It may come as a surprise that offshore wind projects are not taking over the energy market in Texas. However, attempts to develop offshore wind farms have been met with difficulties and resistance.
In 2007, the Lone Star State’s first offshore wind lease was announced for a wind farm off the coast of Galveston. At the time, it was estimated that the wind farm would produce 150MW of electricity, enough to supply 40,000 homes, by 2010.
This project experienced problems with the expenses associated with building an offshore wind farm. The farther out to sea a farm is placed, the larger and more complex the foundation of each turbine becomes. At times, these foundations need to reach as deep as 150 feet below the surface.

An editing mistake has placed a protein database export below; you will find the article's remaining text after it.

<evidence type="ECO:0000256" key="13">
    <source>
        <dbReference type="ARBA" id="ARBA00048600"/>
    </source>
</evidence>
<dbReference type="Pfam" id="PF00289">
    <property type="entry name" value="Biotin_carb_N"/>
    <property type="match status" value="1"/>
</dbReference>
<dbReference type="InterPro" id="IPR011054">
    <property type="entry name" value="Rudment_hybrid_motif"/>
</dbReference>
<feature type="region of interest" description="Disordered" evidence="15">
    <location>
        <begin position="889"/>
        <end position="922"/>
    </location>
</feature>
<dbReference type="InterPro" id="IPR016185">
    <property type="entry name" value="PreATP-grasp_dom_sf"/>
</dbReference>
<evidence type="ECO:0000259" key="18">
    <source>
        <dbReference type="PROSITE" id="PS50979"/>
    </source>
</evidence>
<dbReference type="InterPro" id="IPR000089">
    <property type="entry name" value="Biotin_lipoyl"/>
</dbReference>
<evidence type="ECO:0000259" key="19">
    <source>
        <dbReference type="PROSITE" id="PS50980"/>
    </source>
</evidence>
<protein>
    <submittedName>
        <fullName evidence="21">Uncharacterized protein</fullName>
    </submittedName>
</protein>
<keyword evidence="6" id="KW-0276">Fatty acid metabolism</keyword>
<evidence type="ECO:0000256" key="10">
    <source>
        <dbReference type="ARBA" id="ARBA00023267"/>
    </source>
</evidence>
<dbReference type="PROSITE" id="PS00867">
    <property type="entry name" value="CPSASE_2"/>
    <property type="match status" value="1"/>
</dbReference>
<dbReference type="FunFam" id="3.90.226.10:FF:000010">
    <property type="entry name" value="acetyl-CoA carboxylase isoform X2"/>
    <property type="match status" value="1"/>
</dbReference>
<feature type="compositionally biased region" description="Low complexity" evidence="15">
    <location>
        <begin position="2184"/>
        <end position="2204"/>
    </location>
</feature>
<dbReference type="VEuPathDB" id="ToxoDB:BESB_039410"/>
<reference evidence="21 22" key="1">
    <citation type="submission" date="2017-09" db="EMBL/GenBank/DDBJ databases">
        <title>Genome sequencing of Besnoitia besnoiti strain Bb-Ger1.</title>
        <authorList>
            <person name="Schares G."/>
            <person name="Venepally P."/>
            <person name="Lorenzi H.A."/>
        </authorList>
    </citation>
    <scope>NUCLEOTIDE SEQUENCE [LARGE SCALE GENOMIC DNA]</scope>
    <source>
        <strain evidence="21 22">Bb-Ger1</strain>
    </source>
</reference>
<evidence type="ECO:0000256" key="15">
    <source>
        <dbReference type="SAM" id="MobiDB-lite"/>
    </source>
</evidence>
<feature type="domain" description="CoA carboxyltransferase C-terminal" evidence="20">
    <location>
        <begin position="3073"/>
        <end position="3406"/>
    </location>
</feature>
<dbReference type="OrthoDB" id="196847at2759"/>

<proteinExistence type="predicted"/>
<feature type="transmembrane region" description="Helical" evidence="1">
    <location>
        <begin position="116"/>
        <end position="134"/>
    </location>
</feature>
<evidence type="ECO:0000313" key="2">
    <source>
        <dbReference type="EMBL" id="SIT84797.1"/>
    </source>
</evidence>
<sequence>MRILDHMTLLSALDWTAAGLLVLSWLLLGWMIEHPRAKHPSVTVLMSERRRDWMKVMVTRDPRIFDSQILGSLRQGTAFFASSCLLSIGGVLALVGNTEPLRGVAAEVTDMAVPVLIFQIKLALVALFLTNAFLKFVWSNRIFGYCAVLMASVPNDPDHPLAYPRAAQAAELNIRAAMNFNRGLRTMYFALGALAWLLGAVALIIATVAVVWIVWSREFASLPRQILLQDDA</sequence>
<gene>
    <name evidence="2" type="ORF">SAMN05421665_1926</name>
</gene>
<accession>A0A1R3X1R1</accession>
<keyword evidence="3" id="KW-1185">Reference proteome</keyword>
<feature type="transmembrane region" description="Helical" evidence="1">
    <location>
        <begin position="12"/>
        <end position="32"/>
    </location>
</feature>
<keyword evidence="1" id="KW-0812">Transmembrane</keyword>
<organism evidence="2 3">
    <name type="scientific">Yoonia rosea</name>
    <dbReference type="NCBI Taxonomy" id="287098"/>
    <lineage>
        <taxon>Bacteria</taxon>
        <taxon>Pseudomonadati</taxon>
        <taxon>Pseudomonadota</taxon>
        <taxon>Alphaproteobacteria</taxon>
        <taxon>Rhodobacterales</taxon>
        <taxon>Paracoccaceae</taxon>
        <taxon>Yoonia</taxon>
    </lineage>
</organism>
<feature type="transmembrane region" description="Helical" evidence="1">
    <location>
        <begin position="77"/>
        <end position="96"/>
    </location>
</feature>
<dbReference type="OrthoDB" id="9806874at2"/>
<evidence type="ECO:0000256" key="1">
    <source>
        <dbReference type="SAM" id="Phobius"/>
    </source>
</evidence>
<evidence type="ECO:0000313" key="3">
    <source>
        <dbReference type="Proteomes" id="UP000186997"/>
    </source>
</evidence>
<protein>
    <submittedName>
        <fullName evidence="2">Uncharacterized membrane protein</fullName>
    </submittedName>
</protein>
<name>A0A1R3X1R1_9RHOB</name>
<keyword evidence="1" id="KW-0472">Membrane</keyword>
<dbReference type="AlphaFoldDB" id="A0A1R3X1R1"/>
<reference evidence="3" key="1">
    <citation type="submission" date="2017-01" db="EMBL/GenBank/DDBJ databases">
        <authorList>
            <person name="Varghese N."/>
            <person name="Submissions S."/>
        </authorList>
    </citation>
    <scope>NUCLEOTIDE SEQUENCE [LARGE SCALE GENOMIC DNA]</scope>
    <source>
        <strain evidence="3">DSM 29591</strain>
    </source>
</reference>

Additionally, traditional wind farms in Texas dominate the energy market. The Lone Star State leads the country in wind energy, producing more than triple the amount of wind energy compared to Oklahoma, the next-highest state.
Because of the prominence of wind farms, experts predict offshore wind energy will remain the runner up in Texas. The Lone Star State may have more than 300 miles of coastline, but the state’s 261,000 square land miles will likely continue to dominate the energy market until at least 2028.
Caitlin Ritchie is a writer within the energy and power industry. Born in Georgia, she attended the University of Georgia before earning her master’s in English at the University of North Carolina at Charlotte.